U.S. Helps ISIS, Russia Says, Just Days After Trump and Putin Pledged to Beat Jihadis Together

A rocket is fired by Syrian forces from the village of Suway'iah, near the Syrian border town of Albu Kamal, on November 10, 2017. Stringer/AFP/Getty

Russia has accused the United States of providing a cover for the Islamic State militant group (ISIS) in Syria just days after President Vladimir Putin met American counterpart Donald Trump and both pledged to fight the jihadis together.

Moscow said that the U.S.-led coalition is trying to hamper its airstrikes against ISIS in the eastern town of Abu Kamal, which Syrian regime forces captured last week before jihadis launched a counter-attack and regained control of the majority of the town.

"These facts are conclusive evidence that the United States, while imitating an uncompromising fight against international terrorism for the global community, in fact provides cover for Islamic State units," the defense ministry said.

In another statement on Tuesday, Russian Foreign Minister Sergei Lavrov dismissed any suggestion that Moscow had promised to force the withdrawal of pro-Iranian forces or Iranian individuals from Syria, according to RIA news agency. He said that the presence of Iran was legitimate because it had come at the request of the Syrian government, the recognized power in the country.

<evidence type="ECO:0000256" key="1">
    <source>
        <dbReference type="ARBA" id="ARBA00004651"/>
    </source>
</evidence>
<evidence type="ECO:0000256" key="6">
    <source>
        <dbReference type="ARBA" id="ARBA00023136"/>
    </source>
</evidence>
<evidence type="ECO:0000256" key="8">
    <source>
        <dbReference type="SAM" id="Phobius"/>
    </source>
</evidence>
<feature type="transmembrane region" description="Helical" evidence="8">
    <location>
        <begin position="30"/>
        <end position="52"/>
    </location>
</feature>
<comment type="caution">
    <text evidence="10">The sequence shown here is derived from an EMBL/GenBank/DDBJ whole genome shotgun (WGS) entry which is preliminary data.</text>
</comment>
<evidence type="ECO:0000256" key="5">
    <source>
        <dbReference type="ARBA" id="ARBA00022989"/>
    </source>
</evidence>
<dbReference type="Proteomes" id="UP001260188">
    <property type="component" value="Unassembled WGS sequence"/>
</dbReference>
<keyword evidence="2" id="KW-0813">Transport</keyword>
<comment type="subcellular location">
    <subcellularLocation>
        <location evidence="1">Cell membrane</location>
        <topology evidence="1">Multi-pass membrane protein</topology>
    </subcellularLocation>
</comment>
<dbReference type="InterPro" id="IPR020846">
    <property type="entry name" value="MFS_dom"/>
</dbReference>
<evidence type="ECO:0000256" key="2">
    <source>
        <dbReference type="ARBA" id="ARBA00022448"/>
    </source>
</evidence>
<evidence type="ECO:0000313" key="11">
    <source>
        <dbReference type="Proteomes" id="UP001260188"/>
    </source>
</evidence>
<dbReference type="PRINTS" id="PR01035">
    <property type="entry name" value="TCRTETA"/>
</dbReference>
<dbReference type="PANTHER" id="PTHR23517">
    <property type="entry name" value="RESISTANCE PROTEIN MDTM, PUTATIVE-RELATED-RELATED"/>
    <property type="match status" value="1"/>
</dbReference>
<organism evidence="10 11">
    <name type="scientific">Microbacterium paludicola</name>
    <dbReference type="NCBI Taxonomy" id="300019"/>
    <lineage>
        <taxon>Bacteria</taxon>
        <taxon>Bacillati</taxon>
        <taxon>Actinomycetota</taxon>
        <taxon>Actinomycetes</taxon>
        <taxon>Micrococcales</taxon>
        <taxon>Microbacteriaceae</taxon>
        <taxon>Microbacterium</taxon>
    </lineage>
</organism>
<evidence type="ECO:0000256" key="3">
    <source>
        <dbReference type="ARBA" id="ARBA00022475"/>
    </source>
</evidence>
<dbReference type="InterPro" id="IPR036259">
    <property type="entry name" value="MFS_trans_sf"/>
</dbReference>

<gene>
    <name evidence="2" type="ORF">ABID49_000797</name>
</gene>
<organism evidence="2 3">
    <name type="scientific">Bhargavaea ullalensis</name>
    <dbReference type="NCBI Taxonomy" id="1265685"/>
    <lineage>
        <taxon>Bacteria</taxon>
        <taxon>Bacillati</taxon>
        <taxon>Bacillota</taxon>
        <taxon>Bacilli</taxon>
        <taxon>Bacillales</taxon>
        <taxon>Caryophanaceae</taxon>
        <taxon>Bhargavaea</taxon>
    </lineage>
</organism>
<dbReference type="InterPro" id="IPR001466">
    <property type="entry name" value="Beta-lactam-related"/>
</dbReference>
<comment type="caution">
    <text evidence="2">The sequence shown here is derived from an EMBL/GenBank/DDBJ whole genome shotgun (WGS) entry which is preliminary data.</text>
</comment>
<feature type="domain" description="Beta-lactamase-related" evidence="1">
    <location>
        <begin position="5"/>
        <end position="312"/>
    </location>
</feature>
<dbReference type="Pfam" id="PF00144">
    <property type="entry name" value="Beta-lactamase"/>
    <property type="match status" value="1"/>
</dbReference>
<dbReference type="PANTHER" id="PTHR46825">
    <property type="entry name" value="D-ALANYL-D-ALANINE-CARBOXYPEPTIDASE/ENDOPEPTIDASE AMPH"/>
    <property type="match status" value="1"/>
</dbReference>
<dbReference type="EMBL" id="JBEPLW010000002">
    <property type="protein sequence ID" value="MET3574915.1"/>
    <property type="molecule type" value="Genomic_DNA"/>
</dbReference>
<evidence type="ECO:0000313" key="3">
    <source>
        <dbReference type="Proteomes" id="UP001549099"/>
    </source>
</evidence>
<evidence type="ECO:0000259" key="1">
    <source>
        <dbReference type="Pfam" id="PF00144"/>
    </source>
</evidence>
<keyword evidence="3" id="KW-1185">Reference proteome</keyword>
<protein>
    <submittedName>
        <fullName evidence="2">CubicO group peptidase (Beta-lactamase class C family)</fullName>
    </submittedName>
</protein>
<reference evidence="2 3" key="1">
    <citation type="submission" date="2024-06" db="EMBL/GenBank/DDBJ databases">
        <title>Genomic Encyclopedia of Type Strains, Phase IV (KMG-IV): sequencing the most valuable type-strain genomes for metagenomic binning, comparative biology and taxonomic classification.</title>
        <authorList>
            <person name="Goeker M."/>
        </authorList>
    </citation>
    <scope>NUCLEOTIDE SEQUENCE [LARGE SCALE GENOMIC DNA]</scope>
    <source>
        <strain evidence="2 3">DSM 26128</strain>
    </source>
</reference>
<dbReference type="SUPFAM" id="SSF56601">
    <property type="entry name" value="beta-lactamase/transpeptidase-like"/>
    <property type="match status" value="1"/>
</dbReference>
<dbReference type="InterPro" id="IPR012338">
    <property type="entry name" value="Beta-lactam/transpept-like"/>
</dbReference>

Russia has entered the Syrian civil war in support of Syrian President Bashar al-Assad, providing air power, special forces and tactical ground support in Damascus' bid to wrestle back large tracts of land from Syrian rebels and jihadis.

Trump met with Putin on the sidelines of the regional economic summit in Vietnam on Saturday and both submitted a joint statement about the conflict in Syria. They spoke three times in total at the summit.

"President Trump and President Putin today, meeting on the margins of the APEC conference in Da Nang, Vietnam, confirmed their determination to defeat ISIS in Syria," the statement read. It said that the pair agreed to "maintain open military channels of communication" in Syria "until the final defeat of ISIS is achieved."

Trump said the joint agreement with Russia was going to "save tremendous numbers of lives" and that the two countries had agreed on the statement "very quickly."

Speaking to reporters on Air Force One, Trump said: "We seem to have a very good feeling for each other, a good relationship considering we don't know each other well. I think it's a very good relationship."

Russia has claimed that the U.S. is pretending to battle ISIS repeatedly in recent months. The Pentagon last month called it a "ridiculous" Russian propaganda campaign after Moscow accused Washington of slowing its battle against ISIS in Iraq to allow militant to move to the Syrian frontlines against Russian and Syrian troops.

"The actions of the Pentagon and the coalition demand an explanation. Is their change of tack a desire to complicate as much as they can the Syrian army's operation?" Major-General Igor Konashenkov asked last month.

The military chief asked if the U.S. had made an "artful move to drive Islamic State terrorists out of Iraq by forcing them into Syria and into the path of the Russian air force's pinpoint bombing?"